First of all, what is the purpose of wearing ballistic or edged-weapon protection? I’m loath to bring up what events transpired in my region some not-so-distant years ago (particularly since it involved a friend and colleague), but in that instance, ballistic vests would not have been of benefit. Yet immediately after that incident, fire departments around the region and the country started talking about buying ballistic vests. My question then as now is, why? When will you wear them? Will you put them on under your turnout gear? Will you wear them on every call all the time? If you’re a career firefighter or EMS provider will you wear it all the time, over or under your uniform?
What does that mean for you, and for your practice? Because I see a good number of people (and police officers now, which irritates me to no end) wearing outside-carry vests festooned with pockets and carry points. So the uniform is no longer the first thing a patient sees. It’s the ballistic vest. We might no longer present the image of primary caregivers, but perhaps be easily mistaken for police. They are bulky, catch on things, and yes, you can take them off, but they still get hot when they’re on, which for practical purposes, should be most of the time.
Let’s talk about under-uniform vests then. For threat-level II or III (and their progeny, IIA and IIIA) vests, under the uniform wear makes sense. It is less intrusive, less visible, and depending on what style is purchased, can be integrated with stab-resistance and water repellency. They are also hot, stiff, and make movement about inside an ambulance, or incident scene, challenging. Uniforms will be untucked and it will be annoying, but you can work through that. The thing to watch out for is the feeling of increased protection morphing into a sense of improved invulnerability. And thence, potentially, increased risk-taking.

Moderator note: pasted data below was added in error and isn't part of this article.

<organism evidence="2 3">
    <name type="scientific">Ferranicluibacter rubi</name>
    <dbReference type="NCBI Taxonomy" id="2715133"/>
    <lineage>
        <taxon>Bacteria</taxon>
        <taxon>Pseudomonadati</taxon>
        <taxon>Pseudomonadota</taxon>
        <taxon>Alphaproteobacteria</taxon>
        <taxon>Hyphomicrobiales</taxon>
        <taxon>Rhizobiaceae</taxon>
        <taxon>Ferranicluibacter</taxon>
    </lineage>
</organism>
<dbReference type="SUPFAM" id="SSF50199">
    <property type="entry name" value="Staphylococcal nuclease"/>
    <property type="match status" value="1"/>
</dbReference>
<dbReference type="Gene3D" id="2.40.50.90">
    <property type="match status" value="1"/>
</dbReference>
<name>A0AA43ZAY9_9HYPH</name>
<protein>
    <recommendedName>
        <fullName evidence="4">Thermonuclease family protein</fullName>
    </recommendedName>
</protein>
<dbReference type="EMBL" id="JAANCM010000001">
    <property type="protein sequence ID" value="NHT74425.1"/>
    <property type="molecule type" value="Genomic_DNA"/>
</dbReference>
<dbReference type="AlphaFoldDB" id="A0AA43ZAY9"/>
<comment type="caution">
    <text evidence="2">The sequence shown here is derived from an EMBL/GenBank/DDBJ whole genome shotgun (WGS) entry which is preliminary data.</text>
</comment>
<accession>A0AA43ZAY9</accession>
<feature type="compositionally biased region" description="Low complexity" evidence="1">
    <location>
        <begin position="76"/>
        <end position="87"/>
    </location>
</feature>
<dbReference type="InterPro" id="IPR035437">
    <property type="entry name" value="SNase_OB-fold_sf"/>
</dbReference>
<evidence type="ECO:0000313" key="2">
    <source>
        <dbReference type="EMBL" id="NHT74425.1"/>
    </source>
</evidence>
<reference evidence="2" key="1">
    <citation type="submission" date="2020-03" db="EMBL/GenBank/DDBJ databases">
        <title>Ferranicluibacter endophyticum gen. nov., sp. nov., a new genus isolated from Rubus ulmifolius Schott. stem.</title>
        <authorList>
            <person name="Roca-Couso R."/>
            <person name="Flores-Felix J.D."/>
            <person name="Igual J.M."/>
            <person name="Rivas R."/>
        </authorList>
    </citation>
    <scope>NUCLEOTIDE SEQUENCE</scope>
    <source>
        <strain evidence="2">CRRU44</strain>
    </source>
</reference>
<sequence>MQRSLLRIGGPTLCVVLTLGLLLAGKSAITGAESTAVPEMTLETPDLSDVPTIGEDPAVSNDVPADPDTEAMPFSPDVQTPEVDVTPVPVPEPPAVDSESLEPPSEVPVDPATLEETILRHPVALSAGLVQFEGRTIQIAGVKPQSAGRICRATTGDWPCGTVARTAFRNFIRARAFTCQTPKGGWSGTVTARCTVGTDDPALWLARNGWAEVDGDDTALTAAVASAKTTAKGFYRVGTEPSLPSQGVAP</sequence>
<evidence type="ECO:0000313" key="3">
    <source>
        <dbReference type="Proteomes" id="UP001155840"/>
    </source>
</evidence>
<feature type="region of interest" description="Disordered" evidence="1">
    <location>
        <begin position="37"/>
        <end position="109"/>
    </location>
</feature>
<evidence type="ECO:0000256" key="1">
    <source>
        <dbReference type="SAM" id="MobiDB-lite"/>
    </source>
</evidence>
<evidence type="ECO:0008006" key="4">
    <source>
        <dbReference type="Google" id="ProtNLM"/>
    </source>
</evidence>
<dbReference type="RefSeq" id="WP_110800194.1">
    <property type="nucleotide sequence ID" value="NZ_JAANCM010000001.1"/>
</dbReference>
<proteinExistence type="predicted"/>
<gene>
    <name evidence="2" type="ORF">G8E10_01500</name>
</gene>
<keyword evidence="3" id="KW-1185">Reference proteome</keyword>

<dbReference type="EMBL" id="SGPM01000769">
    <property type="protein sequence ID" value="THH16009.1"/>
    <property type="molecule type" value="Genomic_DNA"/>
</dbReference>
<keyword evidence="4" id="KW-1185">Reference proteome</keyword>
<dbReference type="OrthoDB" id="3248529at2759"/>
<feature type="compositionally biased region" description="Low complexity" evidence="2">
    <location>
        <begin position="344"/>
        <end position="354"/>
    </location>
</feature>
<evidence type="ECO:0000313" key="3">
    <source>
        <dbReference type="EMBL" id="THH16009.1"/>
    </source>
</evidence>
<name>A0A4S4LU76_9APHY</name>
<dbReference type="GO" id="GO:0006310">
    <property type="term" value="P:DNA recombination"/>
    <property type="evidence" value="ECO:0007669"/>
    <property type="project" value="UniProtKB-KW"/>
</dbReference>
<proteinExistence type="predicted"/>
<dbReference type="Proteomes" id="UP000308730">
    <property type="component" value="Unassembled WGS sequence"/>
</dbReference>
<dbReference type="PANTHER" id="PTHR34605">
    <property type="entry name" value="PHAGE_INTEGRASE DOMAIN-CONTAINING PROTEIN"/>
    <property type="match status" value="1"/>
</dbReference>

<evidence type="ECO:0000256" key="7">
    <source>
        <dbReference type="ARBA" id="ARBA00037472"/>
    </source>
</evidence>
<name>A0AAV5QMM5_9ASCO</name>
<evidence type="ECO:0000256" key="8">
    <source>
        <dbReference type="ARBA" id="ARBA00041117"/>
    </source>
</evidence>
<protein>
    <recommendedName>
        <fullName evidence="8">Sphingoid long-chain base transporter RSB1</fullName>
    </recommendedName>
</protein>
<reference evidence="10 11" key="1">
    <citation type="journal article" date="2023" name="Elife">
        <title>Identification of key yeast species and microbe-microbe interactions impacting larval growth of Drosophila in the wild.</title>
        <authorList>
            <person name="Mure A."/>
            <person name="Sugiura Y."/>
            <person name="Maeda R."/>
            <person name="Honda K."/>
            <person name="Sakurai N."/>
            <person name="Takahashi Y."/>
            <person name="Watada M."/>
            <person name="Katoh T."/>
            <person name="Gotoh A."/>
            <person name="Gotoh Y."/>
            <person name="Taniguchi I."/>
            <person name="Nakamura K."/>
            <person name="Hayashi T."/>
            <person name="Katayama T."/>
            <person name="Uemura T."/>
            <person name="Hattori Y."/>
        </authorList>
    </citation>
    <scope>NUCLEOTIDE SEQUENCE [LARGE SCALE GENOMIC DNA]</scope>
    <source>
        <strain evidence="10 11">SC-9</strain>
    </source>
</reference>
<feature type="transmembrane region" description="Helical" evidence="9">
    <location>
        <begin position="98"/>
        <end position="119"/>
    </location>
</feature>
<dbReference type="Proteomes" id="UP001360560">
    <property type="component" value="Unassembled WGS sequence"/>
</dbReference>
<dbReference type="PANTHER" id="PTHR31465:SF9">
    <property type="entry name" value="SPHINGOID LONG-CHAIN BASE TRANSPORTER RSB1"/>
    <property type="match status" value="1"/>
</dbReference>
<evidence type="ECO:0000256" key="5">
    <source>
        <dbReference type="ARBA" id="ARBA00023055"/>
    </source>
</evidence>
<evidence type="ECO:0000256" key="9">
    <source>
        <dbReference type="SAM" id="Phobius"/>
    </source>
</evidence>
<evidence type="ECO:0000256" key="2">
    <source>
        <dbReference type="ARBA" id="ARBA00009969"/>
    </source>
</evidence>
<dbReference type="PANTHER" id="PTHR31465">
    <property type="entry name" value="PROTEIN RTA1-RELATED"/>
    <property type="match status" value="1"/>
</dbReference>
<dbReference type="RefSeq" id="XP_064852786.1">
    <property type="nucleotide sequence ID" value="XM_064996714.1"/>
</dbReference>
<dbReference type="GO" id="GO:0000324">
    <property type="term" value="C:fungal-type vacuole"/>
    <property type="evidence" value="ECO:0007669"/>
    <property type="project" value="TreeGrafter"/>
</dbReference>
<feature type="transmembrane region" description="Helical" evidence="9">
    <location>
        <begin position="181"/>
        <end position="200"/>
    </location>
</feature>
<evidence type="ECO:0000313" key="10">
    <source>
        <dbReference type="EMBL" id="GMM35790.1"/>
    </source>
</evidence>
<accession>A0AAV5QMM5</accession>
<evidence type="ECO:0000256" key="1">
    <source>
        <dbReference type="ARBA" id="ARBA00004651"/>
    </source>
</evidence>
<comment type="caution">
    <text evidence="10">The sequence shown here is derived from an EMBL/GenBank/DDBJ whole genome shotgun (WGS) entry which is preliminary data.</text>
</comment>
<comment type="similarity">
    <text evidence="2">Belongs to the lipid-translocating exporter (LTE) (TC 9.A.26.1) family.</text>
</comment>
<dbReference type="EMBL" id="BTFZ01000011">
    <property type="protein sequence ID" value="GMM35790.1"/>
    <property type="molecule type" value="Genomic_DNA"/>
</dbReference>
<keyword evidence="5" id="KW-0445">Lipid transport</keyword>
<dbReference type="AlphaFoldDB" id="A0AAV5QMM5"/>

What else? Cost. Who bears the brunt of that? The author was fortunate to have a hospital system than was progressive and financially positioned to purchase these, but what about municipal, commercial, not-for-profit, and volunteer agencies? Medicare reimbursements being what they are, we are all holding on by a thread just to upgrade aging cardiac monitors and keep ambulances running. While taking care of our people should be foremost in company leadership’s mind, does that extend to providing this level of protection?
In the law enforcement world, the National Institutes for Justice realized early on that the benefit of protective bullet-resistant vests warranted federal subsidy. For every year that I was on the job, my vest was partially, and in some cases wholly, funded through federal grants. Are those same grants or funding streams available for fire and EMS personnel?